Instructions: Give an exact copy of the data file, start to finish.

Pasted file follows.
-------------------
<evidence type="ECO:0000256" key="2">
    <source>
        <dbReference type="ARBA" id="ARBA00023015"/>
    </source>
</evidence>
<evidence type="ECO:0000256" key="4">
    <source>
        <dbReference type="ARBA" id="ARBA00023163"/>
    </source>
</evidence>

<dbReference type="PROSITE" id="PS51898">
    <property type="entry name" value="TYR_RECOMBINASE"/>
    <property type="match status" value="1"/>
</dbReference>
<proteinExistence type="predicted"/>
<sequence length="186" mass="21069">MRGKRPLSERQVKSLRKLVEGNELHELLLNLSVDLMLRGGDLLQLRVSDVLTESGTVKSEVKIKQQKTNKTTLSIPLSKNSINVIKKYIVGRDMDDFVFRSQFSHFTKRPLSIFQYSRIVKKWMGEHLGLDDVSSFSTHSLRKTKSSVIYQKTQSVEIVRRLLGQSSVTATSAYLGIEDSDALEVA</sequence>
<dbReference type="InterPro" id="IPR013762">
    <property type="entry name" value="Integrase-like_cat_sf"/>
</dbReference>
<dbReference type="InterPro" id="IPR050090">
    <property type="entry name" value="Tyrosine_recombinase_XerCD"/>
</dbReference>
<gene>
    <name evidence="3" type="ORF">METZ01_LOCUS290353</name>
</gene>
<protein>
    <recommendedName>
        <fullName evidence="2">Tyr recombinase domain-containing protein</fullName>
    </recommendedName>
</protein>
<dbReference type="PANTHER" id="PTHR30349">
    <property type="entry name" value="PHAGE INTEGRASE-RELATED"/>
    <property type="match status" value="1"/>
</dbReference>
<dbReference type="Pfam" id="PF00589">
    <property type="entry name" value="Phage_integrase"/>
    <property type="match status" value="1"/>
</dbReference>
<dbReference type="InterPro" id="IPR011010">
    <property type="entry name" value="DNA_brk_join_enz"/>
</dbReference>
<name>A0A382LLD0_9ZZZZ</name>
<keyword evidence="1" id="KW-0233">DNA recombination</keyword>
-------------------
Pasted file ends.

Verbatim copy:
<evidence type="ECO:0000256" key="2">
    <source>
        <dbReference type="ARBA" id="ARBA00023015"/>
    </source>
</evidence>
<evidence type="ECO:0000256" key="4">
    <source>
        <dbReference type="ARBA" id="ARBA00023163"/>
    </source>
</evidence>

<dbReference type="PROSITE" id="PS51898">
    <property type="entry name" value="TYR_RECOMBINASE"/>
    <property type="match status" value="1"/>
</dbReference>
<proteinExistence type="predicted"/>
<sequence length="186" mass="21069">MRGKRPLSERQVKSLRKLVEGNELHELLLNLSVDLMLRGGDLLQLRVSDVLTESGTVKSEVKIKQQKTNKTTLSIPLSKNSINVIKKYIVGRDMDDFVFRSQFSHFTKRPLSIFQYSRIVKKWMGEHLGLDDVSSFSTHSLRKTKSSVIYQKTQSVEIVRRLLGQSSVTATSAYLGIEDSDALEVA</sequence>
<dbReference type="InterPro" id="IPR013762">
    <property type="entry name" value="Integrase-like_cat_sf"/>
</dbReference>
<dbReference type="InterPro" id="IPR050090">
    <property type="entry name" value="Tyrosine_recombinase_XerCD"/>
</dbReference>
<gene>
    <name evidence="3" type="ORF">METZ01_LOCUS290353</name>
</gene>
<protein>
    <recommendedName>
        <fullName evidence="2">Tyr recombinase domain-containing protein</fullName>
    </recommendedName>
</protein>
<dbReference type="PANTHER" id="PTHR30349">
    <property type="entry name" value="PHAGE INTEGRASE-RELATED"/>
    <property type="match status" value="1"/>
</dbReference>
<dbReference type="Pfam" id="PF00589">
    <property type="entry name" value="Phage_integrase"/>
    <property type="match status" value="1"/>
</dbReference>
<dbReference type="InterPro" id="IPR011010">
    <property type="entry name" value="DNA_brk_join_enz"/>
</dbReference>
<name>A0A382LLD0_9ZZZZ</name>
<keyword evidence="1" id="KW-0233">DNA recombination</keyword>